In mid-April Governor Andrew Cuomo (D) announced that millions of dollars are being allocated to provide treatment for those suffering from addiction. The more important question is when are the RFPs (requests for proposal) going to be released for that important money? Will government streamline the regulations so that that money can be utilized sooner rather than later? Treatment beds are needed ASAP!

Enough with the passive lip service alleging support; we need aggressive action yesterday. By the time you read this column, I will have buried another 25-year-old young man from Miller Place with untapped potential and possibility due to the heroin epidemic.

In addition to our urgent need for long-term treatment beds, we need extensive, comprehensive prevention education and treatment resources to support the growing number of families being infected by this horrific epidemic.

Bill Reitzig Sr. and his family are an inspiration to all who are struggling with the burden of addiction. Despite their pain and profound loss, they are beacons of hope within our community that this epidemic will end one day and the day will come when parents will not bury their children anymore due to this devastating affliction.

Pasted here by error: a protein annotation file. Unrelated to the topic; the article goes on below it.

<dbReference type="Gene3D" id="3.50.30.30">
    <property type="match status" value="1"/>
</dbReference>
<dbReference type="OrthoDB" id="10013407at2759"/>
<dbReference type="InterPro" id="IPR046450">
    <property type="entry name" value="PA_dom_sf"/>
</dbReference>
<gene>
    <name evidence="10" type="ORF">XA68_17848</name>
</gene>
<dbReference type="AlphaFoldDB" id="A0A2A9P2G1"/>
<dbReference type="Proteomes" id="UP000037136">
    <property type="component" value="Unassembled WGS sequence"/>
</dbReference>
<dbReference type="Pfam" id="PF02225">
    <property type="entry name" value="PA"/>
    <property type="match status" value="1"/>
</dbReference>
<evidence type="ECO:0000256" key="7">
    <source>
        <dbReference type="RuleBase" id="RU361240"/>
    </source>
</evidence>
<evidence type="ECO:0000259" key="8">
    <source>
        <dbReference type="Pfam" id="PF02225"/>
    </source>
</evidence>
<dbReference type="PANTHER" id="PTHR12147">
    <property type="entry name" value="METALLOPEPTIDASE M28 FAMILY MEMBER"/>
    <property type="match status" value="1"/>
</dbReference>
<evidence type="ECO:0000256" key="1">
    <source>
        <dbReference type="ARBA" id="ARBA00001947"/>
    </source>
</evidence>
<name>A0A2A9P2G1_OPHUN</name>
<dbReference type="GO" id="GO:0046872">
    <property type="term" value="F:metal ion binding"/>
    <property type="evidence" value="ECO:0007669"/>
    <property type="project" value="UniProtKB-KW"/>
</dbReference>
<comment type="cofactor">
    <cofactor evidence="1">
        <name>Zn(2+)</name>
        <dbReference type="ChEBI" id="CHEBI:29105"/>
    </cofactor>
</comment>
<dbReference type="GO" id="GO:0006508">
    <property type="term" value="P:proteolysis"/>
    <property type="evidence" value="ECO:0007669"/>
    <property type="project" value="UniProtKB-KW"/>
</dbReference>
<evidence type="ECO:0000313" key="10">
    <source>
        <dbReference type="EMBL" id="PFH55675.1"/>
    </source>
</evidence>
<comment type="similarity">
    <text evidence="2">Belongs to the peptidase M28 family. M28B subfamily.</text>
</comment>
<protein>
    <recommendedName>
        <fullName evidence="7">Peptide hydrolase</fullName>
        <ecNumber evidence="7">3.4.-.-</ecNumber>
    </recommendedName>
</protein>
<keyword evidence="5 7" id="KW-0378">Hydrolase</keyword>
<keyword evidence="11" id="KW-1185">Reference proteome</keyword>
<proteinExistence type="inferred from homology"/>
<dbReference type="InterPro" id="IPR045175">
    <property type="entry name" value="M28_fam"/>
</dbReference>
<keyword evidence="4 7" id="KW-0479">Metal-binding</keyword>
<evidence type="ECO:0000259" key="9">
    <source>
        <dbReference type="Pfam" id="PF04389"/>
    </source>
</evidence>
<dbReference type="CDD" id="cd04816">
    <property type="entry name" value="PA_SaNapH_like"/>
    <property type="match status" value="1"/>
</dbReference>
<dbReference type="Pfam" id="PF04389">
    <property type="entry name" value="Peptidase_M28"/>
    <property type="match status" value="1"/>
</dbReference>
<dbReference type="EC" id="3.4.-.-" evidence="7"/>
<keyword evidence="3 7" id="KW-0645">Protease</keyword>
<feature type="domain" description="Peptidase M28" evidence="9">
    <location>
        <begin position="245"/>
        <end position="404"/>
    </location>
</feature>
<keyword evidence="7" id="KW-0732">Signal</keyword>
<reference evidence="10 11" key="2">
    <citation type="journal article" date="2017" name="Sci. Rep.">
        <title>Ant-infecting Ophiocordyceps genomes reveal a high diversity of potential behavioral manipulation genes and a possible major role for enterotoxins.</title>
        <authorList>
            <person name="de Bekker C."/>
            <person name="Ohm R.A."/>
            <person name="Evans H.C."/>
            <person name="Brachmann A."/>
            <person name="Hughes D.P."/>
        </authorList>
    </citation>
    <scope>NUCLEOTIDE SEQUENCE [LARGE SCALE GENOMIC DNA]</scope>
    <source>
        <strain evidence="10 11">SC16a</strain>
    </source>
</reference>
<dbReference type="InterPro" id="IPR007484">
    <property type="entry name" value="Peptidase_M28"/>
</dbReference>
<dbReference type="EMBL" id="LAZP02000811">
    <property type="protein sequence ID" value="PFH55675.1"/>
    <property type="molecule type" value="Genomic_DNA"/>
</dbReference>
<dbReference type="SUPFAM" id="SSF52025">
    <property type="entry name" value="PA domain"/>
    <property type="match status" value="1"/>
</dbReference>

Fr. Pizzarelli, SMM, LCSW-R, ACSW, DCSW, is the director of Hope House Ministries in Port Jefferson.

As the number of drug-related overdoses on the Long Island grows, one parent refuses to bury his head in the sand.

On the one-year anniversary of his son’s fatal heroin overdose, William Reitzig wasn’t in bed grieving. Instead, the Miller Place parent was on stage at Cedar Beach in Mount Sinai asking hundreds of community members to hug one another.

“Hug your loved ones like I hugged my son every day … My hope is that you leave here today with the same mission as my wife and I — that with love and compassion, we have the power to overcome the perils of drug addiction.”

—Michael Reitzig

“Hug your loved ones like I hugged my son every day … don’t let a minute go by without saying ‘I love you,’” Reitzig said to a crowd of emotional parents, extended family members, friends and strangers. “My hope is that you leave here today with the same mission as my wife and I — that with love and compassion, we have the power to overcome the perils of drug addiction.”

That mission resonated throughout Hope Walk for Addiction, an April 22 fundraising event created by Reitzig and co-sponsored by Brookhaven Town and Hope House Ministries — a nonprofit based in Port Jefferson that supports people suffering the disease of addiction.

Reitzig, whose 25-year-old son Billy struggled for years with opioid pills and ultimately died after a one-time use of heroin last April, kickstarted “a war on addiction” by raising awareness, educating about addiction, raising money to help those struggling and unite the community.